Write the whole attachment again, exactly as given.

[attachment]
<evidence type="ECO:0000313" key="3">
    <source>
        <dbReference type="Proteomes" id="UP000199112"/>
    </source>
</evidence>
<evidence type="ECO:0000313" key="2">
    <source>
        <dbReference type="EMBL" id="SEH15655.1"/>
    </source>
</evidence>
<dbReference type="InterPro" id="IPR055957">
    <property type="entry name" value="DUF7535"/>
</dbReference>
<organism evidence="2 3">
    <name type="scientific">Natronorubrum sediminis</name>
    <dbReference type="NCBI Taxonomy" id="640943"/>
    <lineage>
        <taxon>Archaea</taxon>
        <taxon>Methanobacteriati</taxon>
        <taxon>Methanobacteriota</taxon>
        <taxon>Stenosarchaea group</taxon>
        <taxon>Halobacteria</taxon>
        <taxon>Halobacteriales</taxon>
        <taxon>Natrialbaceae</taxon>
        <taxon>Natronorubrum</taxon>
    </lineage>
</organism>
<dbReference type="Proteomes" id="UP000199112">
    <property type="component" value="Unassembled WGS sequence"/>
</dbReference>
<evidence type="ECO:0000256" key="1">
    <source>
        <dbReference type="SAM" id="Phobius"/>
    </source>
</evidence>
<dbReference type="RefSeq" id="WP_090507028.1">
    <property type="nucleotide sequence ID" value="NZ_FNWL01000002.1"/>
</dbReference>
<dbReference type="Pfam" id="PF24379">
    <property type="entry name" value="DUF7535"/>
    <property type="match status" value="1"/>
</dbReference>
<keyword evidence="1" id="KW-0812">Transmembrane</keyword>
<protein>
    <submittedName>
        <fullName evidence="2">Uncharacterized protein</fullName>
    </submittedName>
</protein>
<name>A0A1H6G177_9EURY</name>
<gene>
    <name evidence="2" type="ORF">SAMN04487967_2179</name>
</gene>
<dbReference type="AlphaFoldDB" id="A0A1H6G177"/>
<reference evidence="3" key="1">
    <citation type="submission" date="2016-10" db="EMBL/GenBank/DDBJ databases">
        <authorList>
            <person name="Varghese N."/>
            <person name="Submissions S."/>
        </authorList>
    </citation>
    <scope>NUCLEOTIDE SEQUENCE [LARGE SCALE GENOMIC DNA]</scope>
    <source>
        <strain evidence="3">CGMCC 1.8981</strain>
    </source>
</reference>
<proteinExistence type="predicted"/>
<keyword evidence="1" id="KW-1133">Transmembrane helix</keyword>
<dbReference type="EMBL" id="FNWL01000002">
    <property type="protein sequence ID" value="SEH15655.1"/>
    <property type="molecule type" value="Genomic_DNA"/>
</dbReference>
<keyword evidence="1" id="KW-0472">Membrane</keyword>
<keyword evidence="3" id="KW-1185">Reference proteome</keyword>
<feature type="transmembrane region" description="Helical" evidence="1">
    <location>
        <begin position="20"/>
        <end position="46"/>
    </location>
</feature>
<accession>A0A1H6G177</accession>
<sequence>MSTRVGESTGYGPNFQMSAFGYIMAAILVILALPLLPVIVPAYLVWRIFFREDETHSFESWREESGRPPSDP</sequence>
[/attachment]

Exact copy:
<evidence type="ECO:0000313" key="3">
    <source>
        <dbReference type="Proteomes" id="UP000199112"/>
    </source>
</evidence>
<evidence type="ECO:0000313" key="2">
    <source>
        <dbReference type="EMBL" id="SEH15655.1"/>
    </source>
</evidence>
<dbReference type="InterPro" id="IPR055957">
    <property type="entry name" value="DUF7535"/>
</dbReference>
<organism evidence="2 3">
    <name type="scientific">Natronorubrum sediminis</name>
    <dbReference type="NCBI Taxonomy" id="640943"/>
    <lineage>
        <taxon>Archaea</taxon>
        <taxon>Methanobacteriati</taxon>
        <taxon>Methanobacteriota</taxon>
        <taxon>Stenosarchaea group</taxon>
        <taxon>Halobacteria</taxon>
        <taxon>Halobacteriales</taxon>
        <taxon>Natrialbaceae</taxon>
        <taxon>Natronorubrum</taxon>
    </lineage>
</organism>
<dbReference type="Proteomes" id="UP000199112">
    <property type="component" value="Unassembled WGS sequence"/>
</dbReference>
<evidence type="ECO:0000256" key="1">
    <source>
        <dbReference type="SAM" id="Phobius"/>
    </source>
</evidence>
<dbReference type="RefSeq" id="WP_090507028.1">
    <property type="nucleotide sequence ID" value="NZ_FNWL01000002.1"/>
</dbReference>
<dbReference type="Pfam" id="PF24379">
    <property type="entry name" value="DUF7535"/>
    <property type="match status" value="1"/>
</dbReference>
<keyword evidence="1" id="KW-0812">Transmembrane</keyword>
<protein>
    <submittedName>
        <fullName evidence="2">Uncharacterized protein</fullName>
    </submittedName>
</protein>
<name>A0A1H6G177_9EURY</name>
<gene>
    <name evidence="2" type="ORF">SAMN04487967_2179</name>
</gene>
<dbReference type="AlphaFoldDB" id="A0A1H6G177"/>
<reference evidence="3" key="1">
    <citation type="submission" date="2016-10" db="EMBL/GenBank/DDBJ databases">
        <authorList>
            <person name="Varghese N."/>
            <person name="Submissions S."/>
        </authorList>
    </citation>
    <scope>NUCLEOTIDE SEQUENCE [LARGE SCALE GENOMIC DNA]</scope>
    <source>
        <strain evidence="3">CGMCC 1.8981</strain>
    </source>
</reference>
<proteinExistence type="predicted"/>
<keyword evidence="1" id="KW-1133">Transmembrane helix</keyword>
<dbReference type="EMBL" id="FNWL01000002">
    <property type="protein sequence ID" value="SEH15655.1"/>
    <property type="molecule type" value="Genomic_DNA"/>
</dbReference>
<keyword evidence="1" id="KW-0472">Membrane</keyword>
<keyword evidence="3" id="KW-1185">Reference proteome</keyword>
<feature type="transmembrane region" description="Helical" evidence="1">
    <location>
        <begin position="20"/>
        <end position="46"/>
    </location>
</feature>
<accession>A0A1H6G177</accession>
<sequence>MSTRVGESTGYGPNFQMSAFGYIMAAILVILALPLLPVIVPAYLVWRIFFREDETHSFESWREESGRPPSDP</sequence>